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Refuse Back-to-Work Order, Face Showdown With Mayor : Philadelphia Strikers Defy Judge

July 18, 1986|LEE MAY | Times Staff Writer

PHILADELPHIA — Striking trash collectors on Thursday defied a court order to return to work, setting the stage for a showdown today with Mayor W. Wilson Goode, who told the strikers to "try me" if they believe he will not fire them.

Meanwhile, a circuit court judge denied a request Thursday by Detroit Mayor Coleman Young for a similar order forcing 7,000 city workers back to work. A two-day strike there has halted garbage collection, bus service for 200,000 commuters and threatens to affect water and sewer services.

Garbage continued to pile up in both cities. An estimated 5,000 tons littered Detroit streets, while more than 50,000 tons rotted in makeshift dumps, alleys, driveways and yards in Philadelphia, where the strike has gone on for 17 days.

Judge Cites Health Threat

Philadelphia's 2,400 sanitation workers were told to report to work Thursday morning by Common Pleas Judge Edward J. Blake, who ruled that the trash was a threat to public health. Many showed up at the truck depots but then refused to cross picket lines to report for work. About 200 trash haulers appeared Thursday morning at one depot on the Delaware River waterfront.

"Does anybody want to come in and go to work?" a supervisor asked, opening the gate.

Nobody moved. "Ain't no contract, man," one striker shouted.

Blake said union officials should appear in court today to show why they should not held in contempt.

"I'm convinced they are in contempt," Goode said during an impromptu news conference at City Hall. "They should be working now, removing that trash. And I'm disappointed that they're not."

If Blake finds the workers in contempt, Goode said he will write them letters asking them to report to work. If they still refuse, Goode said, they will be fired, and the city will use private contractors to clear the dumps.

'Illegal' Dumps Spreading

There are 15 "legal" dumps, and numerous "illegal" ones spring up as quickly as anyone dumps a few bags, tempting others to follow suit.

Told that some workers did not believe he would fire them, Goode replied: "Tell them to try me. If they don't show up, they are fired."

About 13,000 members of District Councils 33 and 47 of the American Federation of State, County and Municipal Employees walked out July 1 in the nation's fifth largest city over wages and benefit issues. Some 2,400 of them are sanitation workers.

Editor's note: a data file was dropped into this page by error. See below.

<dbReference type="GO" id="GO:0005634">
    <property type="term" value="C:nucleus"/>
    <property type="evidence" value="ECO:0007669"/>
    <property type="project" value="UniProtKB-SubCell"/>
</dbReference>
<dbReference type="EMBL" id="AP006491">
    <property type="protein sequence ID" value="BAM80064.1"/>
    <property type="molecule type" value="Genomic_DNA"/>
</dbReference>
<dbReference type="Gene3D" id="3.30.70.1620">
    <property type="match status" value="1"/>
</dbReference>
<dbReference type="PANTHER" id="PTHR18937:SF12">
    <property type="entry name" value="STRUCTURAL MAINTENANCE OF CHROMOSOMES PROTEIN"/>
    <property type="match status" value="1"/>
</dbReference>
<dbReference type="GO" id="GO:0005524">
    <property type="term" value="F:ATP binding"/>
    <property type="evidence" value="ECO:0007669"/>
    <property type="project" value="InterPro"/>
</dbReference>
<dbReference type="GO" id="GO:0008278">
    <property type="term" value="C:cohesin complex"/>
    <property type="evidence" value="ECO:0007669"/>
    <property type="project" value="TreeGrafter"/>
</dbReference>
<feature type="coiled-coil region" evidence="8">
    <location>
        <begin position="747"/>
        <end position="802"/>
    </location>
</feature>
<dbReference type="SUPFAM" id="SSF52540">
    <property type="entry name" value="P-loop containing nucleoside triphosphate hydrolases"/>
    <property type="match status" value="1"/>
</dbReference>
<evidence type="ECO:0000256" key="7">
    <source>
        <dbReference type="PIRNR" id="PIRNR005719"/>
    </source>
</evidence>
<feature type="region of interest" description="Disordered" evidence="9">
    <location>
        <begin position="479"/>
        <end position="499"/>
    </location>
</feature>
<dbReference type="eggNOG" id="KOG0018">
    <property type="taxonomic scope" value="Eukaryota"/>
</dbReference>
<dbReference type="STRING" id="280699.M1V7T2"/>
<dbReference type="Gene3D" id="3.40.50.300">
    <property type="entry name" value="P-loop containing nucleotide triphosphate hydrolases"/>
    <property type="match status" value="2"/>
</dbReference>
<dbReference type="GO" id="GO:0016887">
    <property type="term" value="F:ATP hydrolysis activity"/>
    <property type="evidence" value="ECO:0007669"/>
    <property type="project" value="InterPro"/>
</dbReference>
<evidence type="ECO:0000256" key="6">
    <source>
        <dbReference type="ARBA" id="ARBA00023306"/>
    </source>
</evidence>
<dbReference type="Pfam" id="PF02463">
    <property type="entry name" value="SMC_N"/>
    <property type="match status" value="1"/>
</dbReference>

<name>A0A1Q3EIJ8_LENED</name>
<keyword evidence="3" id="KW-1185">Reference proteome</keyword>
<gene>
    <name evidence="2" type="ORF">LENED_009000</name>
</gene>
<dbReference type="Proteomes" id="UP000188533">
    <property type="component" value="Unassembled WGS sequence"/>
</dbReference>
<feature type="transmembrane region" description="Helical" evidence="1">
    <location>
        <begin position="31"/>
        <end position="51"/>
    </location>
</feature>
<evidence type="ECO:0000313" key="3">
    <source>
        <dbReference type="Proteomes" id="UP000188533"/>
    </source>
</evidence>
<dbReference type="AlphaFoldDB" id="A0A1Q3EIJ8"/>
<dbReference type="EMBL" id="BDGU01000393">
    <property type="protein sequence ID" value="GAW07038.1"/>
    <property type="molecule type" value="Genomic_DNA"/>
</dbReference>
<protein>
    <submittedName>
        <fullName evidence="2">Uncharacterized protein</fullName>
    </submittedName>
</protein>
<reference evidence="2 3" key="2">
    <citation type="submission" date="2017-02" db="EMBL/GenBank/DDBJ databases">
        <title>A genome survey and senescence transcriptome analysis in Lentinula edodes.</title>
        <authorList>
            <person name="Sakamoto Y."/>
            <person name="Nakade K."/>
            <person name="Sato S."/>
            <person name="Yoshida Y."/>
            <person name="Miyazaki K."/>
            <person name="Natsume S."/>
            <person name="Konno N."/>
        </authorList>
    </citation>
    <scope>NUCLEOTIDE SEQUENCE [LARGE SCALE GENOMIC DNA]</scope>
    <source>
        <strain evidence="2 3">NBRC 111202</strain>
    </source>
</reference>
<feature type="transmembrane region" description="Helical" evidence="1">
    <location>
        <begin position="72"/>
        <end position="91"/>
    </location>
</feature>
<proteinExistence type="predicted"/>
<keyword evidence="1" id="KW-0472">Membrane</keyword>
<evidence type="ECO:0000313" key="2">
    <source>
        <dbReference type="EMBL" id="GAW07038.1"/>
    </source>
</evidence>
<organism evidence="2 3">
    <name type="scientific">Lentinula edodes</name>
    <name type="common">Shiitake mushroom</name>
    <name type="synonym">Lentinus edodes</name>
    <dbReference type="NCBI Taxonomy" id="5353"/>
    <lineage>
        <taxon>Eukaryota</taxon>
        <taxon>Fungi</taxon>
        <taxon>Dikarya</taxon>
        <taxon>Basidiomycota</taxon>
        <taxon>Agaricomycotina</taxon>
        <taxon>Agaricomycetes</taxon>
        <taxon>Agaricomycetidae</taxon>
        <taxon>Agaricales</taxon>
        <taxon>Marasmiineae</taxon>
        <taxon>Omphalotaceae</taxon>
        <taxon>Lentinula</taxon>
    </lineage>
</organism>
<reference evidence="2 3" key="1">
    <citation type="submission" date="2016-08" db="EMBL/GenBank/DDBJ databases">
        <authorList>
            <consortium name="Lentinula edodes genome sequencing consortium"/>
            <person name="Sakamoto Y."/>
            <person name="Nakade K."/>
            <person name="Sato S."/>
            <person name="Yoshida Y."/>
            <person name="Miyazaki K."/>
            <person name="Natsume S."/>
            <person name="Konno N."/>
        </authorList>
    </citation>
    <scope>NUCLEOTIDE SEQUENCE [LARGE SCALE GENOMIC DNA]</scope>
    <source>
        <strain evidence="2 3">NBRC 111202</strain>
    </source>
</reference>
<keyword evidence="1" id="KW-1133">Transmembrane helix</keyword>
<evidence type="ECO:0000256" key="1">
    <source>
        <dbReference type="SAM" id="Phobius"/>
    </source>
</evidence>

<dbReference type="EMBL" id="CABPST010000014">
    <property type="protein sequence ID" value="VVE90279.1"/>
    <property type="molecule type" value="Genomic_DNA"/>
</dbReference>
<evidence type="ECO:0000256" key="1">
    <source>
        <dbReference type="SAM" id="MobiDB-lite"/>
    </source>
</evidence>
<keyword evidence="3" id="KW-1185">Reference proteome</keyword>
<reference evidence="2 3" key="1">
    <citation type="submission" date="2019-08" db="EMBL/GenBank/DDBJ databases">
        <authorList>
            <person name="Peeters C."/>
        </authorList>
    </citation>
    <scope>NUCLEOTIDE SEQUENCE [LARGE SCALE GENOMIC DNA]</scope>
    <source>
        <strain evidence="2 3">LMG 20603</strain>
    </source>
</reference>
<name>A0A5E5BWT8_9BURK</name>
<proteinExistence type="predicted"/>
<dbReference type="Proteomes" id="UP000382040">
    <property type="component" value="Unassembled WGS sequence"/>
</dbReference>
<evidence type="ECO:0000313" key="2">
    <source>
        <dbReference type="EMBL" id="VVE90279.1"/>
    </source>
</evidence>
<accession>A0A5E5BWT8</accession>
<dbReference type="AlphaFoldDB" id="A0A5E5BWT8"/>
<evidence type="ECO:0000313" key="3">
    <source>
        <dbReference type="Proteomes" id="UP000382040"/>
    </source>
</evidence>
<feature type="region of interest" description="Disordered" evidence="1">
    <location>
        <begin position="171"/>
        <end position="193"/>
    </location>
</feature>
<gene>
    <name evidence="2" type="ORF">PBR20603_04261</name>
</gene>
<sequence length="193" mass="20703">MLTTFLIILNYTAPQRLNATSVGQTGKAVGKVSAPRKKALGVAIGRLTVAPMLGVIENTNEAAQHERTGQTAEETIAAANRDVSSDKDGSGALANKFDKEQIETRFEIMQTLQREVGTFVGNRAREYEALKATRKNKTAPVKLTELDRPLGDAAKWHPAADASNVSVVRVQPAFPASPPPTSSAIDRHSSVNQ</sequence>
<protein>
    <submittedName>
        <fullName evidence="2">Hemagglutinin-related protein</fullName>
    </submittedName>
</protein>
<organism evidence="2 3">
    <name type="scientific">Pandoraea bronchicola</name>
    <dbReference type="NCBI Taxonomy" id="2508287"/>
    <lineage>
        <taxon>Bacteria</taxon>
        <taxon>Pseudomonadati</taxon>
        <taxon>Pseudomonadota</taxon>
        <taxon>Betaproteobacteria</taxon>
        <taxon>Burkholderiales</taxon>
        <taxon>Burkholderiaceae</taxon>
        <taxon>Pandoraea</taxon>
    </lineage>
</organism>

The sanitation workers' average wage is slightly more than $16,000 per year. They are asking for a one-year, 13% wage increase, a demand Goode describes as "out in space somewhere. That's not going to happen in this city in the coming year."

District Council 47 ratified its contract Saturday, but some members have stayed off the job in sympathy.

Earl Stout, president of the AFSCME local, was unavailable for comment Thursday.

Goode's political career, already damaged by the police confrontation with the radical group MOVE last year, resulting in 11 deaths and the destruction of an entire neighborhood, faces a severe test in the confrontation with the unions.

"It is unfortunate that when there is an issue of public safety and welfare, that responsible leaders of unions will not instruct their members to comply with the law," Goode said.

20,000 on Waiting List

The strikers, Goode said, could be easily replaced. "We have 20,000 people on the (waiting) list. I can assure you I can hire 2,400 in 24 hours."

Several Philadelphians hauling their own trash to a westside temporary dump believe that is exactly what the mayor should do.

Fanning flies after dumping several plastic bags, J. C. Stewart sat in his car and fumed about the "horrible" smell. He compared the striking garbage haulers to the striking air traffic controllers fired by President Reagan for defying a back-to-work order.

In Detroit, Wayne County Circuit Judge Sharon Finch denied the city's request for an immediate back-to-work order covering all strikers, but called a hearing for 8:30 a.m. today to consider a request for a back-to-work order for essential workers.

The city had asked the judge to order all workers back on the job because it considers the strike illegal.

Key Workers Listed

Robert Berg, a spokesman for Mayor Young, said essential workers would include water department chemists, 911-emergency telephone operators, garbage truck drivers and maintenance workers, certain police record-keepers, food inspectors, rodent control workers and election employees who had been preparing for the Aug. 5 state primary.

"It's a request for an injunction to get specific employees back to work because of a public health, public safety impact," Berg said.

"As mayor of this city, I will take all steps necessary to maintain essential city services," Young said. "I will not allow AFSCME or any other entity to hold the health and safety of the city in hostage at the collective bargaining table.

"The wage and other economic demands by AFSCME are so unrealistic as to be beyond the ability of the city to be able to sit down and bargain at this point," he said.

AFSCME is seeking a 26% pay increase over three years. The city has offered 2% the first year with future increases based on the city's financial health.

No negotiations have been held since the strike began at midnight Tuesday.

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